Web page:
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Insurance for Expats in Australia

Submitted: August 2013

A wide range of insurance products is available in Australia, and expatriates may take out an international cover from an Australian provider. Due to this wide range, it is often possible to tailor your insurance cover to your specific needs. If you are unclear about your cover or your needs while in in Australia, you might like to check your existing insurance arrangements in your country of origin. If you have something very particular in mind, you might need a specialist insurance provider.

Home insurance

Home insurance is divided into building insurance and contents insurance. You can also apply for joint cover.

A building insurance policy protects you against damage to your house or office buildings. It may cover the cost of rebuilding your property from scratch or of certain exceptional repair, the cost of alternative accommodation while your property is being rebuilt, and public liability if something happens in your home. Aa contents insurance policy, meanwhile, covers your belongings only.

As with all insurance policies, it is up to you to decide how generous you want your cover to be, what the excess amounts are, which unexpected expenses are covered, etc. Be aware that if you take out your policy online your premiums may be lower. Typically, you only need building insurance if you are a landlord. However, you may need contents insurance whether you own or rent your home.

Going away from Home

If you expect to be away from your home for more than one month, you should let your insurer know. Failure to do so may result in a claim being rejected if something happens to your home while you are away.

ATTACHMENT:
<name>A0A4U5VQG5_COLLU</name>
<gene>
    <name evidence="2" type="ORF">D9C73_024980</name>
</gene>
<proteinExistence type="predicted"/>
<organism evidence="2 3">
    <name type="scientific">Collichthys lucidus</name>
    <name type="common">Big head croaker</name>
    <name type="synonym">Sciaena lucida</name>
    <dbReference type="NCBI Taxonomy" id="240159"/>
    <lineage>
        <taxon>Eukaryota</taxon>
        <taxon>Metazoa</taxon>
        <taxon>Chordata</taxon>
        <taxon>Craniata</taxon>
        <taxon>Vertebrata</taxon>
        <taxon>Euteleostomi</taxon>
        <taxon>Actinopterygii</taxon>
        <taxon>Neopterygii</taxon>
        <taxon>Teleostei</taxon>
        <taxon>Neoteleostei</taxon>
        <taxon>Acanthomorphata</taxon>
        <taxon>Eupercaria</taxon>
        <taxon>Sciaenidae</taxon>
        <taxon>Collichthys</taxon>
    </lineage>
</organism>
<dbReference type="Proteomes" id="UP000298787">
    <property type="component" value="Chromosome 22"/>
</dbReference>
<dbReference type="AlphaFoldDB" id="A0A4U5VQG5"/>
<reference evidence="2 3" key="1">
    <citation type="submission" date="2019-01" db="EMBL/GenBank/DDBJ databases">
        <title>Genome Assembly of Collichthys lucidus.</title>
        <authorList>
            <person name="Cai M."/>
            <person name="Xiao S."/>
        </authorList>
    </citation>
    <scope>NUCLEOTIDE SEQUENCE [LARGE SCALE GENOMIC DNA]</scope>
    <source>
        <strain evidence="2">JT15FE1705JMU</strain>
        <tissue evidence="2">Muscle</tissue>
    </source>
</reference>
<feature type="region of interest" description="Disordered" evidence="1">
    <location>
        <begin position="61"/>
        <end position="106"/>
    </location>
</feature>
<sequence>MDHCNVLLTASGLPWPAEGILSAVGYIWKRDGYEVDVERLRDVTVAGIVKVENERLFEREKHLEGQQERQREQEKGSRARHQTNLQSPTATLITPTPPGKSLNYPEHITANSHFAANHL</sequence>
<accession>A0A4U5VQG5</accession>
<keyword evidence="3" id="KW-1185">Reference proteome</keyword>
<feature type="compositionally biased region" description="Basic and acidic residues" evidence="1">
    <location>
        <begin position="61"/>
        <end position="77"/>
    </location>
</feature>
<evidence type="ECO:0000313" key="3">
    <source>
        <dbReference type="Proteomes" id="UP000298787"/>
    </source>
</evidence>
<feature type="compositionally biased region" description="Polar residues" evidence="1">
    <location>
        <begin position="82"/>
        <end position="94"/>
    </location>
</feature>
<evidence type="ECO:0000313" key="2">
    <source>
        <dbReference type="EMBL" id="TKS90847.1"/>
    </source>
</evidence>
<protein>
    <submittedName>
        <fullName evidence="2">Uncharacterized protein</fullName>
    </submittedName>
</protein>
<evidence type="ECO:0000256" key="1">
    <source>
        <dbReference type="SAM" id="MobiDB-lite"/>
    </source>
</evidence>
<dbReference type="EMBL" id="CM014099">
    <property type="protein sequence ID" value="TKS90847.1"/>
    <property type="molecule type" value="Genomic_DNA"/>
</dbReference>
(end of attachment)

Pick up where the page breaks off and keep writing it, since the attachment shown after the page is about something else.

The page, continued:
Flood Insurance

Home insurance does not cover flood damage. Therefore, you need to consider a separate flood insurance policy if you are concerned about the risk of flooding in your area.

Vehicle Insurance

By law, you must have car insurance if you drive a car in Australia. If you do not have a policy that includes at least Compulsory Third Party cover (CTP), you may be havily fined, the amount depending on the state or territory you live in. Typically, third party cover insures you against potential liabilities for third party damage to your car or its contents or for bodily injury, but not damage to or theft of your own car.

Other Insurance

Private health insurance

It is strongly recommended to take out health insurance in Autralia as healthcare isn't free, even in the public sector. Note also that private health insurance also attracts tax benefits. For more information, see HEALTHCARE - Health Insurance for Expats in Australia. Before you take out health insurance, it is essential to check whether you are eligible for Medicare in Australia, as you may have to pay higher premiums if you not. See HEALTHCARE – National Health Service for Expats in Australia.

Life Insurance

Do carefully assess the burden of retaining foreign life insurance cover while you are resident in Australia. It is also wise to check the geographical extent of your existing life insurance policy when you move across borders.

If you already have a foreign life insurance endowment policy (i.e. you use life insurance as an investment product), the gains from your offshore savings are likely to be subject to Australian income tax on an accrual basis. Australian tax legislation has extremely far-reaching anti-avoidance rules regarding offshore investment income, so professional advice might be strongly helpful. It is also possible to take out life insurance cover from your superannuation fund. See Pensions for Expats in Australia.

 

 

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